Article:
Taking toys to another level

Robot Love on Lyndale showcases unique collectibles, fashion

Funding for the nonprofit arts organization he was involved in was drying up and Kristoffer Knutson was looking for something new to do.

He had been collecting hard-to-come-by Takashi Murakami artwork of late - mostly the small, brightly colored figurines available in convenience stores in Japan and not much elsewhere - and he got the idea that he should be sharing it with his hometown.

&#8220I thought, well, Minneapolis could maybe use a little flavor,” Knutson said. Before someone else beat him to it, Knutson refined his concept for an art toy mecca and opened Robot Love at 27th & Lyndale.

The store features high-design toys, clothing, prints and literature mostly inspired by the ‘urban vinyl' movement, whose beginnings are credited to Hong Kong artist Michael Lau. Lau, in the late '90s, played with common G.I. Joe figurines, giving them new clothes and modified hair. &#8220He made them look like his friends on the street,” Knutson said.

Bolstered by already flourishing graffiti and sneaker culture, as well as by the support it found in the arts and, to a degree, music communities, urban vinyl grew. It became more accessible in the form of miniature dolls, sold as collectibles.

One line of toys, called Be@rbricks, are little bears identical in shape but painted in limited runs to create different characters. A few of any given series may be painted by known artists, and are therefore more valuable.

Likewise, &#8220qees” are common variations on the figurines. Qees - a generic term for keychain figures - are generally commutable from being key chained to key chainless and follow the same art-design concept of Be@rbricks, with some of the toys garnering more interest for their rarity.

But Knutson emphasizes, it's about more than toys. He points to sculptures by Gary Baseman and explains how Baseman is involved in all sorts of art and commerce-related enterprises, from creating fine art to feature films to employing his design in various ad campaigns to illustrating the mass produced Cranium games.

&#8220It's really an expression of Gary Baseman designs,” Knutson said.

The ubiquitous &#8220OBEY” stencils of Andre the Giant - Shepherd Fairy's creation - grace T-shirts in Robot Love's small clothing collection.

&#8220Shepherd Fairy was the first legitimate street artist to expand into other” areas, Knutson said. &#8220He wanted to know, can you put imagery out there and build a culture around something that has no meaning?”

At Robot Love, Knutson said, he's &#8220interested in straddling that realm of guerilla art and commercial art, but not exploiting the art.”

He also, though, has a goal of making ownership of the largely Chinese and Japanese art more accessible to those who can't go into an art gallery and drop $100,000 or more. Knutson seems to have achieved that, as, in less than two years, he's attracted &#8220a good handful of consistent regulars,” he said. &#8220It's a good group of folks that we've met. Some of them I can call friends now.”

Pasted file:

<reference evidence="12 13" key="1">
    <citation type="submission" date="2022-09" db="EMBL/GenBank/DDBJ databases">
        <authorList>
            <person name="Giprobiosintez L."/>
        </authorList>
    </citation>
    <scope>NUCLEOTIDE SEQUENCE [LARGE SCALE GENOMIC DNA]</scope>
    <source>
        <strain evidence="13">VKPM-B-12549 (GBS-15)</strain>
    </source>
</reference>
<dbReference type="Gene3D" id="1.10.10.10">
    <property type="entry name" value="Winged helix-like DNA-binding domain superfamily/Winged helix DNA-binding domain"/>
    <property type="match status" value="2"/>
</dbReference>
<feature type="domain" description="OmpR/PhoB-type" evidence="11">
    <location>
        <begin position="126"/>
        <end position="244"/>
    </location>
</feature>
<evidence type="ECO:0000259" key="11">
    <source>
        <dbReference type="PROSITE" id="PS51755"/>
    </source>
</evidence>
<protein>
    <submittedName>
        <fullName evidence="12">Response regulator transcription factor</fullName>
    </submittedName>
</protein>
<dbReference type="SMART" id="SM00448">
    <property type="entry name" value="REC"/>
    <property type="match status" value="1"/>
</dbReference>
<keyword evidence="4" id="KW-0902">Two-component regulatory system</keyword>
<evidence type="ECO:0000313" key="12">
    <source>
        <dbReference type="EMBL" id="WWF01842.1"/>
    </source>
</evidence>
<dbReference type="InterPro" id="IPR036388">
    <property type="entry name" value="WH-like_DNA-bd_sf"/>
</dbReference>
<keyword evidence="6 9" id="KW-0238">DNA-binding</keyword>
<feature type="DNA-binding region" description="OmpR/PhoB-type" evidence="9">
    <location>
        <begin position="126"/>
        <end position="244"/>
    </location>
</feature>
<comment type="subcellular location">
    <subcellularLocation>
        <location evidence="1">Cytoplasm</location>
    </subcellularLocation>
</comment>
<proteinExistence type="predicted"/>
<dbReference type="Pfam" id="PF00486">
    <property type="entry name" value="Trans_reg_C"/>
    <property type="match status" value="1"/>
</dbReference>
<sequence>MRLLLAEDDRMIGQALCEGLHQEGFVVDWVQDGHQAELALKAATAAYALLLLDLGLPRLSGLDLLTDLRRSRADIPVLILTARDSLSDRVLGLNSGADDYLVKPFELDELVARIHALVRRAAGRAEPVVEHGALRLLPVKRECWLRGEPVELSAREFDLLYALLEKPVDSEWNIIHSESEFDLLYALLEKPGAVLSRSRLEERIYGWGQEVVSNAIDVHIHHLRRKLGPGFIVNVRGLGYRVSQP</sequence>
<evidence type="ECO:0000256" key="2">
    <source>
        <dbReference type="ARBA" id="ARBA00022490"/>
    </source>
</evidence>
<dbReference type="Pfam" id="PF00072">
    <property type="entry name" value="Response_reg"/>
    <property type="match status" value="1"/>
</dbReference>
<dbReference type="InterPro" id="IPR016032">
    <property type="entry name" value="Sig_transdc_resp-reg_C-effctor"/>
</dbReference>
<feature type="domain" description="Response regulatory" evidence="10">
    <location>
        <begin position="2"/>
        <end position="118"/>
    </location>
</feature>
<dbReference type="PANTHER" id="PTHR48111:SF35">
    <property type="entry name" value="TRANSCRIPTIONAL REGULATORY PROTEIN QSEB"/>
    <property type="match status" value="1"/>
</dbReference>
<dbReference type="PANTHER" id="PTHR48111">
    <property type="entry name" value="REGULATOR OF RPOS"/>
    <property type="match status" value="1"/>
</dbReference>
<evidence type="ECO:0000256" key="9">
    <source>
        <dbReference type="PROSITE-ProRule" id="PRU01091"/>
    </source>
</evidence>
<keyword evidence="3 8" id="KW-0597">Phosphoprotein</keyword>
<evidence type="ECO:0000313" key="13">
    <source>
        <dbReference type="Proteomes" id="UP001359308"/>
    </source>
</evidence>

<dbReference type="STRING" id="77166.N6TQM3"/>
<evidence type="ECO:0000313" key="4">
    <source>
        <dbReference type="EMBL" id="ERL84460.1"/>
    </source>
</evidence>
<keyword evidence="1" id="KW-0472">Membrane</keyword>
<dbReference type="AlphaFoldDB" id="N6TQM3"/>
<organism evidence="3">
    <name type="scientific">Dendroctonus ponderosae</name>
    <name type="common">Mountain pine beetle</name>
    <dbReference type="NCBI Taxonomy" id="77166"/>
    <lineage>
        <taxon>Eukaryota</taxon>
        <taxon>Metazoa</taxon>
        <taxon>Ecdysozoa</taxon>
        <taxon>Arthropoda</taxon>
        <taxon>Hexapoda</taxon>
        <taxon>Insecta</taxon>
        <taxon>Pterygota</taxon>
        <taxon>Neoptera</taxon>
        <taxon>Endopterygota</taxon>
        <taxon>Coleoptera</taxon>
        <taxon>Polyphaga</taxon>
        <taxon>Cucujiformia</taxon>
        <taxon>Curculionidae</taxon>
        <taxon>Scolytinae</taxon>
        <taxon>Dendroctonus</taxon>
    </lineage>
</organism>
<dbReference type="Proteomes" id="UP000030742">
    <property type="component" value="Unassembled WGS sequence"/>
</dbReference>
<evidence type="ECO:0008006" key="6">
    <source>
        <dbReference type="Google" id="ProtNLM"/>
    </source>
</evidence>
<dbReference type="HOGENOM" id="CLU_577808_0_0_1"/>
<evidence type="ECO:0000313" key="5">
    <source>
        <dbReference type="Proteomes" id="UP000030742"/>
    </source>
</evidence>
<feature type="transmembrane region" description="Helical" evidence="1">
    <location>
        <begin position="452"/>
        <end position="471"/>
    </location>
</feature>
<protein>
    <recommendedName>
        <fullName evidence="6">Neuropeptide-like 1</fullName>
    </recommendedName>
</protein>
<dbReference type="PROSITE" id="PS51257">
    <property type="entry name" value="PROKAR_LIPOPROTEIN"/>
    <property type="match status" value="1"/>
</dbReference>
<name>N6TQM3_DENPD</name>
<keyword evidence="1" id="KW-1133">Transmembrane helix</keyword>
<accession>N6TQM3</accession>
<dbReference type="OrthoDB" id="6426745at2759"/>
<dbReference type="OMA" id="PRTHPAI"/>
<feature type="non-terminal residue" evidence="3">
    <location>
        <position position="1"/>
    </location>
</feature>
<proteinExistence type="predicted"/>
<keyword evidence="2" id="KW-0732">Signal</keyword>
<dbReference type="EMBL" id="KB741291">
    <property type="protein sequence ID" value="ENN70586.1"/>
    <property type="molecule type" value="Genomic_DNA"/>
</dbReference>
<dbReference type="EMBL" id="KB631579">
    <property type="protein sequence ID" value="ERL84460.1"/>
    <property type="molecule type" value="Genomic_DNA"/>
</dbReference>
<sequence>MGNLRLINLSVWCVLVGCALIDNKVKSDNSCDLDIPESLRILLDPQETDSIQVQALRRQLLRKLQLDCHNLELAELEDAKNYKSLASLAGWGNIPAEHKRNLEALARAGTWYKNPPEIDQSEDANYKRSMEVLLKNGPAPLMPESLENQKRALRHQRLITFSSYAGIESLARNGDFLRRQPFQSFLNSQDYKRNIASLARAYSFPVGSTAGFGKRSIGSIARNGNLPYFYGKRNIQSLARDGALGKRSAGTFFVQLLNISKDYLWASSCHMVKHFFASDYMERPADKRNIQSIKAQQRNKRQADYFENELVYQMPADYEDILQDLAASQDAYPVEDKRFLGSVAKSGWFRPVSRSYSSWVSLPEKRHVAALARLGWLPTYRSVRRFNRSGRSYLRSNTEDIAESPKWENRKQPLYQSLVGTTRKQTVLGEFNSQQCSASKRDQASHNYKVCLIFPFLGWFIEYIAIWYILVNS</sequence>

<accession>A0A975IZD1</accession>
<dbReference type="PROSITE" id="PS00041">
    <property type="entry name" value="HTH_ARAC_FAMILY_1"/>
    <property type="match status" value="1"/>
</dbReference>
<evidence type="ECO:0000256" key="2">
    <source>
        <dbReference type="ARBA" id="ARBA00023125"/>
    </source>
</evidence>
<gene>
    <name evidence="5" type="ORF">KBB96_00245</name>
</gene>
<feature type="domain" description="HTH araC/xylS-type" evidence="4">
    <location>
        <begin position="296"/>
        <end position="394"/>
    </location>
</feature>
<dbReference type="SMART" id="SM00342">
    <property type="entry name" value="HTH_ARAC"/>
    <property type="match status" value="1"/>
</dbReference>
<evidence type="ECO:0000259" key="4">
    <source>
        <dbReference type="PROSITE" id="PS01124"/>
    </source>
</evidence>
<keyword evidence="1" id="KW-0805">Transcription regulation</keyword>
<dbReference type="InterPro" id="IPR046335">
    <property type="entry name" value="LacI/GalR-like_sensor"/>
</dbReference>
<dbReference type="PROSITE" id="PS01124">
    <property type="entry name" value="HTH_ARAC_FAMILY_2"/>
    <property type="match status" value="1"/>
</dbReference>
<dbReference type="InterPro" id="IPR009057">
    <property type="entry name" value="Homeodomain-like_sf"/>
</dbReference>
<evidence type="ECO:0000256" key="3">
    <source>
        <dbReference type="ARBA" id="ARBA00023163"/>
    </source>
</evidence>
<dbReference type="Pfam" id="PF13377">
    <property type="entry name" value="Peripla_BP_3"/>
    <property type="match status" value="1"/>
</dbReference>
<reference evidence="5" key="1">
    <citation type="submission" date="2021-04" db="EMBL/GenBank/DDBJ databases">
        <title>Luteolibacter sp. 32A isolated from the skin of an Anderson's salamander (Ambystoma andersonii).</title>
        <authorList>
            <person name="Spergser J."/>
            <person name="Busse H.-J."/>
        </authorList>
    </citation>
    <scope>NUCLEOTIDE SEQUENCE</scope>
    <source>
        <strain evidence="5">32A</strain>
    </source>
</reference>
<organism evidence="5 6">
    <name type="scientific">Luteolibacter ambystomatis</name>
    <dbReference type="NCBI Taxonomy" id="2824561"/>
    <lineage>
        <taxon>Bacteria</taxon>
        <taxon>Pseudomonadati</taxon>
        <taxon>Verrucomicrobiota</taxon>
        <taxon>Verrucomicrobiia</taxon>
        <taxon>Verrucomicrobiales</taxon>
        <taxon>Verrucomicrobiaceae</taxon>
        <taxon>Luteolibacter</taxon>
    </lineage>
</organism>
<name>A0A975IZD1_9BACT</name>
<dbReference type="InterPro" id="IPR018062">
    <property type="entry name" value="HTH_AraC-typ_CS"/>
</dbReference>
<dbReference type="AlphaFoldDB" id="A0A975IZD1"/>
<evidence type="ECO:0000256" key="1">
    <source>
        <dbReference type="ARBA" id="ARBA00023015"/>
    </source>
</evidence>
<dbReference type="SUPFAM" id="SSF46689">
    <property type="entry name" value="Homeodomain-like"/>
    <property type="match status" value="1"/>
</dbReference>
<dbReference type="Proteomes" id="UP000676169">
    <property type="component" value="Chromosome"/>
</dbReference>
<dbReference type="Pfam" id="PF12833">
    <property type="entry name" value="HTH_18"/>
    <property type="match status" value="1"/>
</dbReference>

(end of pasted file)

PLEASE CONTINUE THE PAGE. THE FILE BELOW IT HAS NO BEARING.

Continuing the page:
A lot of those people might not have understood what they were getting into at first, Knutson said. Confused by the name of the store, many come in &#8220looking for Roombas, or those little mechanical dogs that tumble around. Or they think we're an adult shop.”

The name &#8220Robot Love” came from an earlier chapter in Knutson's life, when he worked as a producer at the ad agency, Fallon. Knutson worked on a television campaign for Miller Lite, including a spot featuring a girl and her robot boyfriend on a picnic. The girl was drinking beer, Knutson said, &#8220and the robot kept trying to sneak a sip. She kept warning him, ‘no you can't have any; you'll short circuit.' She turns her back for a few seconds and the robot drinks some of her Miller Lite. He short circuited, but he ended up getting recycled and came back to her years later as a can.”

The name of that spot was &#8220Robot Love.”

Knutson thought it was fitting for his store: &#8220the idea of humanism and technology sort of merging together,” he said.

One thing that's been particularly beneficial is the support from the local arts community, Knutson said.

For instance, he settled on the location of his store after conferring with fellow MCAD alum, artist Suzy Greenberg, who owns the space and the neighboring SooVAC gallery. (Knutson had checked out &#8220the punk rock end of the spectrum” at 38th & Grand, and the &#8220uber-corporate end” a the newly built housing and retail development at Lake and Fremont. Where he ended up, he said, is perfect.)

Knutson coordinated the grand opening of Robot Love in July 2004 with the Ox-Op Gallery's Qeedrophonic show. Since then, his relationship with Ox-Op curator Tom Hazelmyer has continued to help the store. Occasionally, artists have stopped in at Robot Love to do a signing after a show opened at Ox-Op. With the pending closing of the Ox-Op, which often featured urban vinyl and related shows and brought several talented artists to the Twin Cities, Knutson said he might consider trying to fill the gap in his store.

&#8220Who knows?” he said. &#8220Hopefully we can carry on that tradition that's begun.”